Malfoy was unfeeling.

Malfoy was dangerous.

And Malfoy was up to something.

Harrison and Chrissy were both up when I returned to the common room. Chrissy, her hair beginning to fall out her bun and her makeup fading, was nestled in Harrison’s lap reading a book, whereas Harrison was clipping his broomstick tail, his tongue held between his teeth.

“Thank Merlin”, Chrissy exhaled as I sat on the same sofa in front of the blue fire. “I thought you’d eloped with Albus”.

I gave her a look that plainly said I would be not taking those jokes well.

“I got you some food, as promised”, Harrison said, looking over from his broom.

“Thanks”, I mumbled, grateful for the plate of steaming Lancashire Hotpot left on the table in front of the fire.

“So.” Chrissy said, giving me that coy smile. “How was Prefect Meeting?”

“Malfoy is the new Head Boy”, I said darkly, stabbing the potato with more vigour than necessary.

“What!?” Harrison exclaimed, cutting off four twigs at once.

Chrissy frowned. “Ew”.

“How did Malfoy come to be Head Boy?” He demanded.

“McGonagall thinks that his position will provoke house unity”.

Harrison scowled. “I can tell you what it will provoke and it won’t be house unity”.

I chewed thoughtfully. I couldn’t deny that the Slytherin Prefects had been far better behaved that then usually were. And the reason that Toby Finnegan kept his mouth buttoned up was because he was too frightened that he would sustain the same treatment at his badge. Fear wasn’t respect though. Malfoy wouldn’t be allowed to bully his way into power on my watch.


That wasn’t to say he didn't try. Every corner I turned was riddled with his repressive punishments. If it wasn’t students complaining that he had taken house points away for irrational things, such as ‘failure to close mouth when eating’ or ‘having a Aunt that worked for the S.P.E.W.’, then it was the more physical reprimands he used when stopping conflicts in the corridors.

“Surely you have enough to report him”, Harrison said over breakfast the following Monday morning.

“McGonagall said I must collect a hundred signatures if I want to get rid of him”, I said, probing a second year’s mouth. “Including twenty-five from Slytherin”.

The girl in front of me wailed as I tapped the two extended front teeth with the tip of my wand.

“Go see Madam Pomfrey,” I advised. “I'm sure it’s Densaugeo, but I wouldn’t want to try and counter-hex it”.

The girl nodded, wiping her eyes and hurrying off towards the Hospital Wing.

“So far I have thirty-one”, I grimaced, turning back to Harrison.

“It’s a start”.

I nodded. “I start patrolling with him tonight. Hopefully then I can educate him then”.

“I wouldn’t like to be the person to run into you two when your educating”, Chrissy murmured from behind the Daily Prophet.

“Anything interesting?” Harrison asked, leaning over the table and almost knocking over the goblet of pumpkin juice.

I caught it before it spilled over Chrissy.

“Uncle Harry caught Rosier yesterday”, she said, setting the newspaper down and pointing to the article. “Put up a fight though”.

I glanced at the article. Rosier had been found in Norway after a very chaotic chase across the country. And though the case was documented as successful, it still couldn’t hide the alarming truth that out of the four-hundred and seventy prisoners only ninety had been found.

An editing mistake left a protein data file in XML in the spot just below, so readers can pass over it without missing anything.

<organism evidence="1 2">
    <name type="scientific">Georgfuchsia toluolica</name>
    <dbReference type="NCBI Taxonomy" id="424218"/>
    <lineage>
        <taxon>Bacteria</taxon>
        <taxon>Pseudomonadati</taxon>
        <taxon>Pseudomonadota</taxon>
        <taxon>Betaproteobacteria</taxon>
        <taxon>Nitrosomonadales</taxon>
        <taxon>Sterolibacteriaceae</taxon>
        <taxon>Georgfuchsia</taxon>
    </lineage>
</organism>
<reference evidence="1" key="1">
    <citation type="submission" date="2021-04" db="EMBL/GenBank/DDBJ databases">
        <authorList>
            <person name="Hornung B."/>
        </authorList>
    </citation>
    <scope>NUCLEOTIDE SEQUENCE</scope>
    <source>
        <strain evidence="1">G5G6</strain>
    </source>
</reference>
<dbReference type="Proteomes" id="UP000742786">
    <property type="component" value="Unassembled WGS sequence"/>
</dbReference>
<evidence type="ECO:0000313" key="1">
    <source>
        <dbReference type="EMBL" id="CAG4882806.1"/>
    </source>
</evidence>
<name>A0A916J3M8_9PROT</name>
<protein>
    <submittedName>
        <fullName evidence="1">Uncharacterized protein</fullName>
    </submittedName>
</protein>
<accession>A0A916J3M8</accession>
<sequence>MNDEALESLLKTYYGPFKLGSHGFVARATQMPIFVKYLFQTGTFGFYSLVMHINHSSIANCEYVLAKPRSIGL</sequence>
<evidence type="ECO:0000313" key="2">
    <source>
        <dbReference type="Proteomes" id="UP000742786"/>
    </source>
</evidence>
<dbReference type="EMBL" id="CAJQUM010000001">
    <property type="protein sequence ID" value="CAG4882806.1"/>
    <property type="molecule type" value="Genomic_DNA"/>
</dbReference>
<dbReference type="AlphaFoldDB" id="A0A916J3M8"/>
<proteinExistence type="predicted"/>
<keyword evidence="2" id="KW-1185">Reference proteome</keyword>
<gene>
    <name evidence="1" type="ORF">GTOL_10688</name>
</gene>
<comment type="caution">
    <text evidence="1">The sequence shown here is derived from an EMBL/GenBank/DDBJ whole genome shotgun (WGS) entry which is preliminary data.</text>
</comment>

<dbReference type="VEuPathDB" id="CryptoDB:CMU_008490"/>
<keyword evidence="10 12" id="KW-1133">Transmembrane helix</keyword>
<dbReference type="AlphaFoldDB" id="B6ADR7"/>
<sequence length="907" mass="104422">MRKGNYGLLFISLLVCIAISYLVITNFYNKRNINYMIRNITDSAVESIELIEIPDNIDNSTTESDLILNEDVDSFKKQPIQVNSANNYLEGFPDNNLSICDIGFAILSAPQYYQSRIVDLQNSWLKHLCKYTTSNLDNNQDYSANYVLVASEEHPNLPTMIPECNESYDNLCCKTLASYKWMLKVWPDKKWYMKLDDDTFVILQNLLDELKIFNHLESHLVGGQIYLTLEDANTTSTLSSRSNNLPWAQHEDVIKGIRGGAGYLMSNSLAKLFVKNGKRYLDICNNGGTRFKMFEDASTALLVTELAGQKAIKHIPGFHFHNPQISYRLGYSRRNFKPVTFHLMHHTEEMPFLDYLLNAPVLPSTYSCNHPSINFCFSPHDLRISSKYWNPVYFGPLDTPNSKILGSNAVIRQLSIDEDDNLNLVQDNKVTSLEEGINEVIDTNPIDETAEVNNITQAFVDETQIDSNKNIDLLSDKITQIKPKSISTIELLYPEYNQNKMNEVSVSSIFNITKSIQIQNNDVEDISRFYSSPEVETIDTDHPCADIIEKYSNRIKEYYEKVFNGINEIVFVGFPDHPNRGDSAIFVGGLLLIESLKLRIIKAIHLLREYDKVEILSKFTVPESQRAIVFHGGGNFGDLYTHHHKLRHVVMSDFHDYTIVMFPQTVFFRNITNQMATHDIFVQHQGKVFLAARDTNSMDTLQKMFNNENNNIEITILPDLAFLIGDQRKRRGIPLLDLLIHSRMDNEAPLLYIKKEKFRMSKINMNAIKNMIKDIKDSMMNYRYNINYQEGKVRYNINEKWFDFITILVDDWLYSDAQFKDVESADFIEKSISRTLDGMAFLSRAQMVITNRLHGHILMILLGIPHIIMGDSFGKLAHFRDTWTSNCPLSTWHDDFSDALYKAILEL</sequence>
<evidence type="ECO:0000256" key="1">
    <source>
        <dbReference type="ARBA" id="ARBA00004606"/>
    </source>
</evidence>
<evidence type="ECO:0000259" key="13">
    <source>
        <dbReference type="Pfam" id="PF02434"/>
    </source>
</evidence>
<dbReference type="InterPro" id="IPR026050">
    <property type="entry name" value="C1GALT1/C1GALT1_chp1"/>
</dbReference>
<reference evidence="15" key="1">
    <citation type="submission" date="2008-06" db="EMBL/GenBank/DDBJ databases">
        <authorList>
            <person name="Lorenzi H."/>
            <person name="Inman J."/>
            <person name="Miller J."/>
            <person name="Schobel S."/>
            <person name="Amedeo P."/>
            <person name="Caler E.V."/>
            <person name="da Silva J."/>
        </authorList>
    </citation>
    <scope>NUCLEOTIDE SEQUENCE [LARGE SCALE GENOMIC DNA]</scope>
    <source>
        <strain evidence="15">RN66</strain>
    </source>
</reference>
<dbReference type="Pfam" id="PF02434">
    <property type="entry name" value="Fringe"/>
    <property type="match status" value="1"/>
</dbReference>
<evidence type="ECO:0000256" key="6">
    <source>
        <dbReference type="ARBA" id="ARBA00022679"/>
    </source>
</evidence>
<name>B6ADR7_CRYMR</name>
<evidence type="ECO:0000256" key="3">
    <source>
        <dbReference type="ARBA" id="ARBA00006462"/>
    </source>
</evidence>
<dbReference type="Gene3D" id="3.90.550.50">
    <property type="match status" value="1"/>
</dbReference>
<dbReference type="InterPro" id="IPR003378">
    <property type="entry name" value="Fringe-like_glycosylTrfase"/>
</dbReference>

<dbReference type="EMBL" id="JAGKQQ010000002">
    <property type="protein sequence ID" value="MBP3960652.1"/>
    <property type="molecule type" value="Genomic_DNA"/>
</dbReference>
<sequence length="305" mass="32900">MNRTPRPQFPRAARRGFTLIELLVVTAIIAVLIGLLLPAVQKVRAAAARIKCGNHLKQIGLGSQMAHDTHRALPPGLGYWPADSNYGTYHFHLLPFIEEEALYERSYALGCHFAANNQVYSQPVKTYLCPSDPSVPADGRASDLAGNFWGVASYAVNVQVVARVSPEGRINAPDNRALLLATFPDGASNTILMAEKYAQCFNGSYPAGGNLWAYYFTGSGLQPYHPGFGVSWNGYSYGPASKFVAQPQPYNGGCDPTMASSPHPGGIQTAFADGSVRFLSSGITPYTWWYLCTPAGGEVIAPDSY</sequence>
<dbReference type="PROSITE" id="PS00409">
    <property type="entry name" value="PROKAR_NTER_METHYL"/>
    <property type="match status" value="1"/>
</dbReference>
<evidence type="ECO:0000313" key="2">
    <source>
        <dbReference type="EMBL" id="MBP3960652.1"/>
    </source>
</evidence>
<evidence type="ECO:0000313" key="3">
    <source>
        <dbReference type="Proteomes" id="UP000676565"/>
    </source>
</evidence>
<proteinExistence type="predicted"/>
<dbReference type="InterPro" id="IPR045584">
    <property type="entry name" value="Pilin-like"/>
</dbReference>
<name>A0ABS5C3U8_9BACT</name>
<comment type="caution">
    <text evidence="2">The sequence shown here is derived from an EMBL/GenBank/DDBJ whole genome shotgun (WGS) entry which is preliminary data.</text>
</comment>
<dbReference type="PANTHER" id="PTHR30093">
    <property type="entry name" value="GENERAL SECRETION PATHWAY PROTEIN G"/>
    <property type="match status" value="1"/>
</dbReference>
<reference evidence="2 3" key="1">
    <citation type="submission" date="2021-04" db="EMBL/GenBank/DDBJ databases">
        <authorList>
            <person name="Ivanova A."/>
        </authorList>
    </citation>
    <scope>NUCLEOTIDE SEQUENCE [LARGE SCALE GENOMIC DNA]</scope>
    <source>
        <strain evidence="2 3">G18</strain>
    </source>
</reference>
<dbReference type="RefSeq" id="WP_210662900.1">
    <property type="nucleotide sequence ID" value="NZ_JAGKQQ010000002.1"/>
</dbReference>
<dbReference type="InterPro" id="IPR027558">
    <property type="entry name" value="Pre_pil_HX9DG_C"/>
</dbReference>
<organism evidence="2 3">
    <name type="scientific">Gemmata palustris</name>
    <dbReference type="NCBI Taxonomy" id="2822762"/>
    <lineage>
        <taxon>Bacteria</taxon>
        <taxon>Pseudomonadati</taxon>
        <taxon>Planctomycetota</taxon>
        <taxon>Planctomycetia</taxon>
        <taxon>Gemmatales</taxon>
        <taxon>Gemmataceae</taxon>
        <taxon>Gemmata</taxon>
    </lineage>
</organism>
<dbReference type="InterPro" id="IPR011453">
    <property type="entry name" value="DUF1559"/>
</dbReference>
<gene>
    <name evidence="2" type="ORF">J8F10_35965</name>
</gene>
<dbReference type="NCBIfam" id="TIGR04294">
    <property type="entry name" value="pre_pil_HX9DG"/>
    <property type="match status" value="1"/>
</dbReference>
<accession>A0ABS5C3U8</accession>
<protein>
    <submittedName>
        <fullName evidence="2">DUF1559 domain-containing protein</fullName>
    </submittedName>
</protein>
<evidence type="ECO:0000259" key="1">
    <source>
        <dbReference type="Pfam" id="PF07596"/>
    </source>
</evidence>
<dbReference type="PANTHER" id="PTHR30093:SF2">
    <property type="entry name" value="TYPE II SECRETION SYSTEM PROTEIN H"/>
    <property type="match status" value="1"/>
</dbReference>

“There’s no structure to this at all”, Harrison said, shaking his head. “They’re supposed to be re-grouping, not fleeing the country”.

“Maybe trying to find someone to structure them”, I said quietly.

“A good observation”.

I almost dropped the goblet.

“Birds eat snakes, Malfoy”, Chrissy warned, her cornflower eyes narrowed.

Malfoy ignored her and leaned back against the bench. “A little tale has reached my ears. And it tells me that you are trying to get me sacked. Why, oh why Weasel, are you trying to do this?” His eyes locked with mine.

“Are you really that blonde that you can’t see why you are not appropriate for this position?” I replied irritably.

“I don’t think we should start comparing hair Weasel”, he growled, his gaze raking over my corn-coloured plait.

I shoved the piece of parchment with the thirty one signatures in his face. “I am sixty-nine names away from sending you back to the dungeons, Malfoy”.

He sighed and let his overcast irises wander lazily over the names. “I see no Slytherins clamouring for my resignation”.

“Your right”, I said,. “But it doesn’t take much for Slytherin to cave in under a few threats. After all”, I gave him a derisive look, “you’re not exactly known for your valour”.

“You couldn’t make a threat if your blood depended on it”, he sneered.

“I don’t think we should start comparing blood, Malfoy”, I hissed.

His upper lip curled and without warning, he jerked sharply. The parchment ripped down the middle.

“No.” He let the two halves fall on my lap. “Because you will always lose, Weasel”.

Then, making sure to give both Chrissy and Harrison a contempt filled smirk, he stalked away.

Shaking with anger, I picked up the remains on my petition and placed them gently on the table.

“You can reparo them”, Harrison told me kindly.

I nodded. But we both knew it wasn’t the act. It was the maliciousness behind it. Malfoy was right. He would never not be pureblood. I would never not be half-blood. And deep down, even though I knew blood made no difference that bothered me.

My day became a little brighter from then on. Even with the dark promise of tonight hanging over my head, I still managed to receive two O’s from Flitwick in Charms and a Illimim Cactus plant in Herbolgey, as a prize for retrieving the most buds from the Tentactula. I was in a better mood, until I saw I had a double lesson at the end of the day.